Income and benefits
According to the Bureau of Labor Statistics, the median annual wage for fashion designers was $73,790 in May 2019. The lowest 10 percent earned less than $37,260 and the highest 10 percent earned more than $149,010. The motion picture and video industry was the top paying industry, with a median annual wage of $80,140. This was followed by management of companies and enterprises ($79,420), apparel manufacturing ($73,600) and apparel, piece goods and notions merchant wholesalers ($73,060).
Autonomy and Flexibility
A fashion designer often have control over their designs. They get to pick the fabrics, the fit, style and manufacturing process. However, the ultimate decisions comes down to: 1) the trends they predict; and 2) the creative director. This means that in some cases, autonomy on a designers final decision can be low. Similarly, a fashion designers schedule is likely to be at the mercy of the company they work for and the deadlines they need to meet. Therefore, their flexibility is likely to be low.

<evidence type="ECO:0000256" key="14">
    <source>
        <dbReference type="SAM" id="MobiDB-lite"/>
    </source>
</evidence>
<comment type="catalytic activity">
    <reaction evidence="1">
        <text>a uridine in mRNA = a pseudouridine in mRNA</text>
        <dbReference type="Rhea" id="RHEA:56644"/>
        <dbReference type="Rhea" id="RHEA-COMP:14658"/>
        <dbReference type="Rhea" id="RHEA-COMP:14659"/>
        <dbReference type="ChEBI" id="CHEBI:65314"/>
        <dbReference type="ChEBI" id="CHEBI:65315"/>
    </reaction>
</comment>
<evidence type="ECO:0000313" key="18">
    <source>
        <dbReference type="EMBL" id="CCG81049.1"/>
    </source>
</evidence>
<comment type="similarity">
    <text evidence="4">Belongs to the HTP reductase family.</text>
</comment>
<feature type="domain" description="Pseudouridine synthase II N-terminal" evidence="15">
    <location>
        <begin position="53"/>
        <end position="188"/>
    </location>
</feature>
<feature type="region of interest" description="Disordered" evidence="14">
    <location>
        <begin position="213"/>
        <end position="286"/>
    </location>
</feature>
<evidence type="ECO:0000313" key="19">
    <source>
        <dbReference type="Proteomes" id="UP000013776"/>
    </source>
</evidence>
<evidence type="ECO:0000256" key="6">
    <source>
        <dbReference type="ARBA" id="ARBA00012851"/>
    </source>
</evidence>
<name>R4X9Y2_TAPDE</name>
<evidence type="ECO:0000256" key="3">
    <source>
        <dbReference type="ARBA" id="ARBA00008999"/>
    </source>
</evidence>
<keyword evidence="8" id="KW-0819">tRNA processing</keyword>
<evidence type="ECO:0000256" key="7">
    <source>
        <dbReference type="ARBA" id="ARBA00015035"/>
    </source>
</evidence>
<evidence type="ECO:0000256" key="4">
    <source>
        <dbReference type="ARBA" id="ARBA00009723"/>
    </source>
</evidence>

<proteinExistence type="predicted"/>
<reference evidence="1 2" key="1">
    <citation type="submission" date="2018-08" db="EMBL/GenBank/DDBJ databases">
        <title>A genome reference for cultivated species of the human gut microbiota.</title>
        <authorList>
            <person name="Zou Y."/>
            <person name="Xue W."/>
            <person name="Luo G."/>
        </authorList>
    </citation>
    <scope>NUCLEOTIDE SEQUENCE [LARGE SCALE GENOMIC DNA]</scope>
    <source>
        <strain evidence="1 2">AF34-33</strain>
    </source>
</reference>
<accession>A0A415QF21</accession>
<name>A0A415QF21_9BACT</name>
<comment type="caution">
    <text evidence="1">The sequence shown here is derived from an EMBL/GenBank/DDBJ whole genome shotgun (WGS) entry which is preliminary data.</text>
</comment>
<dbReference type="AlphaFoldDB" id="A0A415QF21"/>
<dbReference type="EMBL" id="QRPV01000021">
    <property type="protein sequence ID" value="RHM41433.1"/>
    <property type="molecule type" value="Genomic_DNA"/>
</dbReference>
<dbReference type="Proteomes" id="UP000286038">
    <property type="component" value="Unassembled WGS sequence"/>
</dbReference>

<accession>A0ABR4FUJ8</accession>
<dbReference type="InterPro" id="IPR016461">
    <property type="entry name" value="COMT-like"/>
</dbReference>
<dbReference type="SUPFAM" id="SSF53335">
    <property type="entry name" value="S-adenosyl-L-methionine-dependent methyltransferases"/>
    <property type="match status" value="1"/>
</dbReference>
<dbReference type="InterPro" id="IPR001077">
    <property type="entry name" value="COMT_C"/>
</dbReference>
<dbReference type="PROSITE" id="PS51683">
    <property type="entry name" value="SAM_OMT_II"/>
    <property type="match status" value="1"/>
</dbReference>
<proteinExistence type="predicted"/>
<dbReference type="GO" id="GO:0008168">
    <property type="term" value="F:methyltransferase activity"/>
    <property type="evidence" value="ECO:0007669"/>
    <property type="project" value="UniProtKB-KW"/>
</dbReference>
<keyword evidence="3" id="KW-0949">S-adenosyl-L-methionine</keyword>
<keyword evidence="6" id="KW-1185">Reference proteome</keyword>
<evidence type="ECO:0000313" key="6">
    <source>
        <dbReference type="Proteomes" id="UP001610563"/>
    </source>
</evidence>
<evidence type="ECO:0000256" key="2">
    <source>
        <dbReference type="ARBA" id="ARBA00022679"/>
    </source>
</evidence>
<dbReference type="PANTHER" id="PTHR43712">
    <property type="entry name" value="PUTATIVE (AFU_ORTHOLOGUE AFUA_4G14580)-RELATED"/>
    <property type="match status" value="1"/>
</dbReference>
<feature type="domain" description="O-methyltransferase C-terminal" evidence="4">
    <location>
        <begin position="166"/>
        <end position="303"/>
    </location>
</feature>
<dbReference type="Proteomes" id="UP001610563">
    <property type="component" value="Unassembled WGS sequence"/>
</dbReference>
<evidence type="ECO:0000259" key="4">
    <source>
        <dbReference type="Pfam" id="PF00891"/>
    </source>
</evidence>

Locations and commute
Due to the competitive nature of the work, it is not uncommon for fashion designers to relocate to seek better job opportunities. According to Zippia, the best states to be a fashion designer, based on number of jobs available and average annual salary, are:
- Washington, where the average annual salary was $69,560
- Oregon, where the average annual salary was $66,815
- Alaska, where the average annual salary was $103,973
- Utah, where the average annual salary was $66,373
- Colorado, where the average annual salary was $58,178
According to Zippia, the worst states to be a fashion designer are Florida, Wisconsin, Maine, Indiana and Hawaii.
The largest employers of fashion designer in the United States was the apparel, piece goods and notions merchant wholesalers, which employed 29% of all fashion designer. 22% of fashion designers are self-employed, 13% are employed by management of companies and enterprises, 11% by motion pictures and video industries and 7% for apparel manufacturing.
Many fashion designers work in-house for wholesalers or manufacturers which sell clothing and accessories to retailers or other marketers for distribution to individual stores, catalog companies, or online retailers.
The 22% of self-employed fashion designers typically create high-fashion garments or custom clothes. In some cases, a self-employed fashion designer may have a clothing line that bears his or her name.